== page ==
164 Mil. L. Rev. 155 (2000)
Yamashita, Medina, and beyond: Command Responsibility in Contemporary Military Operations

handle is hein.journals/milrv164 and id is 165 raw text is: YAMASHITA, MEDINA, AND BEYOND

YAMASHITA, MED INA, AND BEYOND: COMMAND
RESPONSIBILITY IN CONTEMPORARY MILITARY
OPERATIONS
MAJOR MICHAEL L. SMIDTI
The honor of a general consists... in keeping subalterns under his orders
on the honest path, in maintaining good discipline ... 2
I. Introduction
This article examines the customary international law3 doctrine of
command responsibility. Its origins and development are traced, as well
as the United States practice in applying the doctrine. Ultimately, this arti-
cle considers the application of the doctrine in the context of contemporary
military operations. More specifically, the article looks at U.S. policy in
terms of charging U.S. soldiers with war crimes-how U.S. domestic pol-
l. Professor, International and Operational Law, U.S. Army Judge Advocate Gen-
eral's School. LL.M, 1998, The Judge Advocate General's School; J.D. magna cum laude,
1987, California Western School of Law; B.B.A. cum laude, 1985, National University.
The author would like to thank University of Virginia School of Law Professors John
Norton Moore and Robert F. Turner, and Commander Brian Bill, Lieutenant Colonel Rob-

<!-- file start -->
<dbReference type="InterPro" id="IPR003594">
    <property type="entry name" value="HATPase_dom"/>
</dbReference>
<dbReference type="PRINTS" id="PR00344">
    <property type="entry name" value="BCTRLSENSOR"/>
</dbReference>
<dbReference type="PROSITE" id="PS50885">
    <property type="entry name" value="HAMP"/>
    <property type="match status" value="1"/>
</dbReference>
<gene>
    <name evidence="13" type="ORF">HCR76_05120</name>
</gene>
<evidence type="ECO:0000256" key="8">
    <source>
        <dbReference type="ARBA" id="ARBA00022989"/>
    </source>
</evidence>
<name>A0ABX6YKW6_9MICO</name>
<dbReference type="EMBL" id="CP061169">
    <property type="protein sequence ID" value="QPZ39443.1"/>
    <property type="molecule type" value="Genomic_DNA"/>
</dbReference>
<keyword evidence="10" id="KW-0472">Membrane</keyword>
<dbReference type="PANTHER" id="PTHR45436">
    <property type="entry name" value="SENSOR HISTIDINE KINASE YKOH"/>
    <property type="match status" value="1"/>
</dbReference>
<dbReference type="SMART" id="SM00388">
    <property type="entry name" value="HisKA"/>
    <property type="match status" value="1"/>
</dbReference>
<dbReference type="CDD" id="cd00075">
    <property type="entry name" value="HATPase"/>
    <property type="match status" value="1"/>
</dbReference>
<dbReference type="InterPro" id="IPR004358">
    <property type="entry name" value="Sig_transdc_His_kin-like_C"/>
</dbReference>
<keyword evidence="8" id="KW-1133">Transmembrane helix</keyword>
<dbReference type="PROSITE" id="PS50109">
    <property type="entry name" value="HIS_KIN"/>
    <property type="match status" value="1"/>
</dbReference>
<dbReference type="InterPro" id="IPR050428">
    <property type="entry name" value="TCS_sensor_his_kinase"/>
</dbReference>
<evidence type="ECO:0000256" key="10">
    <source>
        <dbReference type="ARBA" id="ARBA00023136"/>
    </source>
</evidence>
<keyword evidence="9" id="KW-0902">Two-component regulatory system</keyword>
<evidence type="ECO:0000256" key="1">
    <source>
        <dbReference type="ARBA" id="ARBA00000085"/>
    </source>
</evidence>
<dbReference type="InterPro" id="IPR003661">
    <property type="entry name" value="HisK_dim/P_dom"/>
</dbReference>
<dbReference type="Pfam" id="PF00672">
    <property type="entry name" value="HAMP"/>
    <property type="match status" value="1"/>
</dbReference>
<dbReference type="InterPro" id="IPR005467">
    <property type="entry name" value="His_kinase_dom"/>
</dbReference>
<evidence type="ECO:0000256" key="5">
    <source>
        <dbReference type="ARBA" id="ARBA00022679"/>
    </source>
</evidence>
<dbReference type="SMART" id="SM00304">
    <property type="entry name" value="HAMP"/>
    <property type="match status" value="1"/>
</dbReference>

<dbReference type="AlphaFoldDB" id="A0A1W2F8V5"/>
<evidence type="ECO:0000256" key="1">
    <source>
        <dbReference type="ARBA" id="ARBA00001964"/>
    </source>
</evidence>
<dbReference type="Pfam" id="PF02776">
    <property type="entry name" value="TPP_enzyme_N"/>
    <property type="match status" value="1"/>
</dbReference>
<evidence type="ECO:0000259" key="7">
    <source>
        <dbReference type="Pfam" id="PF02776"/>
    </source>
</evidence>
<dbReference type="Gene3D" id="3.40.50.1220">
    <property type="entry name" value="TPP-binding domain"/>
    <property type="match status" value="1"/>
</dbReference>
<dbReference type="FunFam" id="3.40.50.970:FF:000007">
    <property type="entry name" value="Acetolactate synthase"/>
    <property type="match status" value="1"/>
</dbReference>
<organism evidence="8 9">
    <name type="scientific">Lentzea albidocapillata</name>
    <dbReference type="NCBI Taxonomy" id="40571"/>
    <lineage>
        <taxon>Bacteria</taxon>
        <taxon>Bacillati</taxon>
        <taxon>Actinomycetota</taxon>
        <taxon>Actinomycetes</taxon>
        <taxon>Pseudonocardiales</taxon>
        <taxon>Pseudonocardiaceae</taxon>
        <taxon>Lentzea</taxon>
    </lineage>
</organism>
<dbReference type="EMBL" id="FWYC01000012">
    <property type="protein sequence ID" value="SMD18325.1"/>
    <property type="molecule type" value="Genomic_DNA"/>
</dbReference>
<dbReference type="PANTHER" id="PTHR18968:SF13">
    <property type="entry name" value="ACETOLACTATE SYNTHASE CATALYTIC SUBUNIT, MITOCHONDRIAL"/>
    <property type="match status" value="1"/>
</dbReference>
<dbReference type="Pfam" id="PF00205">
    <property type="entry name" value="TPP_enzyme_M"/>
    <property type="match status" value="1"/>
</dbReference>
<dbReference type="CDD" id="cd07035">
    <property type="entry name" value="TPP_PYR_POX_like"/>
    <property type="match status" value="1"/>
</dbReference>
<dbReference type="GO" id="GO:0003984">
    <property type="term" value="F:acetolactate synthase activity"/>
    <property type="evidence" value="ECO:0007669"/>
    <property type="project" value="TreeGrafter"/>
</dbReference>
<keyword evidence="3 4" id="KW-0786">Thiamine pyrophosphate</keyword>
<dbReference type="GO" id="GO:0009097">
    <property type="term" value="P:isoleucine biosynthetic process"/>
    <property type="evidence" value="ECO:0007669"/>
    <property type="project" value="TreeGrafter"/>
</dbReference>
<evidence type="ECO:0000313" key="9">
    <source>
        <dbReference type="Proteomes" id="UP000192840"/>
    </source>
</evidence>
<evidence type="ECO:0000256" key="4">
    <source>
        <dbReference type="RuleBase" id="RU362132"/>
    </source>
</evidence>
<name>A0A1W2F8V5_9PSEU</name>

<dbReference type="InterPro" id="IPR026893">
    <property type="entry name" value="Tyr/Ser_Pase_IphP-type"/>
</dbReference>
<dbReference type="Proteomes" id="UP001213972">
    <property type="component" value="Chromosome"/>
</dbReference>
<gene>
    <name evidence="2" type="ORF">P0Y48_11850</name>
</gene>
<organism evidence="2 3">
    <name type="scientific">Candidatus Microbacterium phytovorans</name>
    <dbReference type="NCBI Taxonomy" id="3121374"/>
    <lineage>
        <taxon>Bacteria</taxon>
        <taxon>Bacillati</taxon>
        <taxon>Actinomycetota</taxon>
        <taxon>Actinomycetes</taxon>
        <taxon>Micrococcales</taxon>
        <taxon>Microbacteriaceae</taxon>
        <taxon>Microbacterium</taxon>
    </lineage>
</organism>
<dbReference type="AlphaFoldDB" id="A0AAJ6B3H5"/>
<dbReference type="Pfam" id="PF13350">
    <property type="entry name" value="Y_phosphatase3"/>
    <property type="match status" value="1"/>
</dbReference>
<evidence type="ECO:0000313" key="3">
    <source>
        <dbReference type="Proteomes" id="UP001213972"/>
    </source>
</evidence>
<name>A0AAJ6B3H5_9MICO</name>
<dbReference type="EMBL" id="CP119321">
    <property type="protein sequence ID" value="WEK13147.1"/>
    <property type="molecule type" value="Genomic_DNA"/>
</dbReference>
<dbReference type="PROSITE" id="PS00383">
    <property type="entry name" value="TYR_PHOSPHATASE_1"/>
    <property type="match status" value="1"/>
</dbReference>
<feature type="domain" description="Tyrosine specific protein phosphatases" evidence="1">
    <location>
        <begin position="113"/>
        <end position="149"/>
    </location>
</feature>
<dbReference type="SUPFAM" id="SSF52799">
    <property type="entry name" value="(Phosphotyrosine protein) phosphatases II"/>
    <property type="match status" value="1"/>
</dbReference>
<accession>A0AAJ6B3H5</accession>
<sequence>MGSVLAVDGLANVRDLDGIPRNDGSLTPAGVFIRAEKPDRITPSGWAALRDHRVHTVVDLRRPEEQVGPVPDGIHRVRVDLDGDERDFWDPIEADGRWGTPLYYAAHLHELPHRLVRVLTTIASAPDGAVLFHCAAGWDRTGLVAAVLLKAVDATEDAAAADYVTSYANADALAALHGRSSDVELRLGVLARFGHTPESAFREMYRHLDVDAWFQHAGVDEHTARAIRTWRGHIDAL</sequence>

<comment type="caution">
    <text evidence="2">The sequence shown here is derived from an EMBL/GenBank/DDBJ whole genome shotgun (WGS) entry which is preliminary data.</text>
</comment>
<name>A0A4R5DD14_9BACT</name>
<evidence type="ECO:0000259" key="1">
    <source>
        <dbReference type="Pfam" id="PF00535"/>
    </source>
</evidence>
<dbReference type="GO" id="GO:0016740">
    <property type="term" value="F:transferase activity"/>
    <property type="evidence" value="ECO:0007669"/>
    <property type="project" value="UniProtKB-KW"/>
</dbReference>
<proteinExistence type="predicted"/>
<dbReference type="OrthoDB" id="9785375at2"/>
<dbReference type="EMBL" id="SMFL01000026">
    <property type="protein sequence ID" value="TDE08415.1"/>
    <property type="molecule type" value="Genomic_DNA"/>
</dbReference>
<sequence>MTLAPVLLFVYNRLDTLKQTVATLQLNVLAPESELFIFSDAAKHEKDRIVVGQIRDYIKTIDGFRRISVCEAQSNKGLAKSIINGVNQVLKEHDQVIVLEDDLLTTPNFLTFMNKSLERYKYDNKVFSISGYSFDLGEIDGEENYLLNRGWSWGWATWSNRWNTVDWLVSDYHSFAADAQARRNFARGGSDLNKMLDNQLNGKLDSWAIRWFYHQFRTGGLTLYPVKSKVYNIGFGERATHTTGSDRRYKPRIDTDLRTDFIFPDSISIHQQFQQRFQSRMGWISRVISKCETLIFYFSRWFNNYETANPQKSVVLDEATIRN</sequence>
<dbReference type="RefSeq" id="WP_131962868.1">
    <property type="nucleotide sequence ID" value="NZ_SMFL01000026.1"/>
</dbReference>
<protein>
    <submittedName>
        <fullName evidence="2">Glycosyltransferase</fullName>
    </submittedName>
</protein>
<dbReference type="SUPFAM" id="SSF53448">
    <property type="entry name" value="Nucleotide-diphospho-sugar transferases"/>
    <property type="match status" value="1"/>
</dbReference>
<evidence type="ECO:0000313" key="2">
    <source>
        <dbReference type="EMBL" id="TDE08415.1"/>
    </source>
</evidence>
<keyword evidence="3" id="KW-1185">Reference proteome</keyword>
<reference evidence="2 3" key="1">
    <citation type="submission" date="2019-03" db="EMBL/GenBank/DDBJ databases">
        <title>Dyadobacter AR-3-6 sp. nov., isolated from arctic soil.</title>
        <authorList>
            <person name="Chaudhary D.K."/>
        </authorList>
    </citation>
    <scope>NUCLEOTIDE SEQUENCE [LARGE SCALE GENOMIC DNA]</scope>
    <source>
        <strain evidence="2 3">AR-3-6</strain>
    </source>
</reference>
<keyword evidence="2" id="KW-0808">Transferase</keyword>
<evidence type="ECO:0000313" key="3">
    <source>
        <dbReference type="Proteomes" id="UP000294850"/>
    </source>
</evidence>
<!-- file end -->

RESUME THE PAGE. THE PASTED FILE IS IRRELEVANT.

ert Burrell, and Major Geoffrey S. Corn, The United States Army Judge Advocate Gen-
eral's School for their invaluable assistance.
2. LLOYD J. MATHEWS & DALE E. BROWN, THE CHALLENGE OF MILITARY LEADERSHIP 23
(1989) (quoting Napoleon to Marshal Berthier, June 8, 1811, CORRESPONDENCE DE NAPO-
LEON, Corres. No. 17782, vol. XXII, 215 (32 Vols.; Paris 1858-70)).
3. Because there is no supranational legislature with prescriptive jurisdictional
power over the various independent national sovereigns that make up the international
community, the law of nations is, to a large extent, created by custom. See infra note 181.
Customary international law, results from a general and constant practice of states fol-
lowed by them from a sense of legal obligation .... RESTATEMENT THIRD, THE FOREIGN
RELATIONS LAW OF THE UNITED STATES, § 102 (1987).
The first step then in determining the normative aspect of a particular custom then, is
to look to the actual practice of states in terms of their conduct in the international commu-
nity. Second, if the custom is to rise to the level of law, binding on all states, a determina-
tion must be made that the state conduct involved is based on an apparent belief that
compliance with the practice is required.
Evidence that a particular custom has become a shared international community
expectation requiring compliance can be found in the practice of states, including policy
pronouncements, general principles of law applied in domestic systems of law, interna-
tional and domestic judicial decisions... applying international law, and the teachings
of the most highly qualified publicists of the various nations.... . The Statute of the Inter-
national Court of Justice, art. 38, June 26, 1945, 59 Stat. 1055, 1066 (1954).

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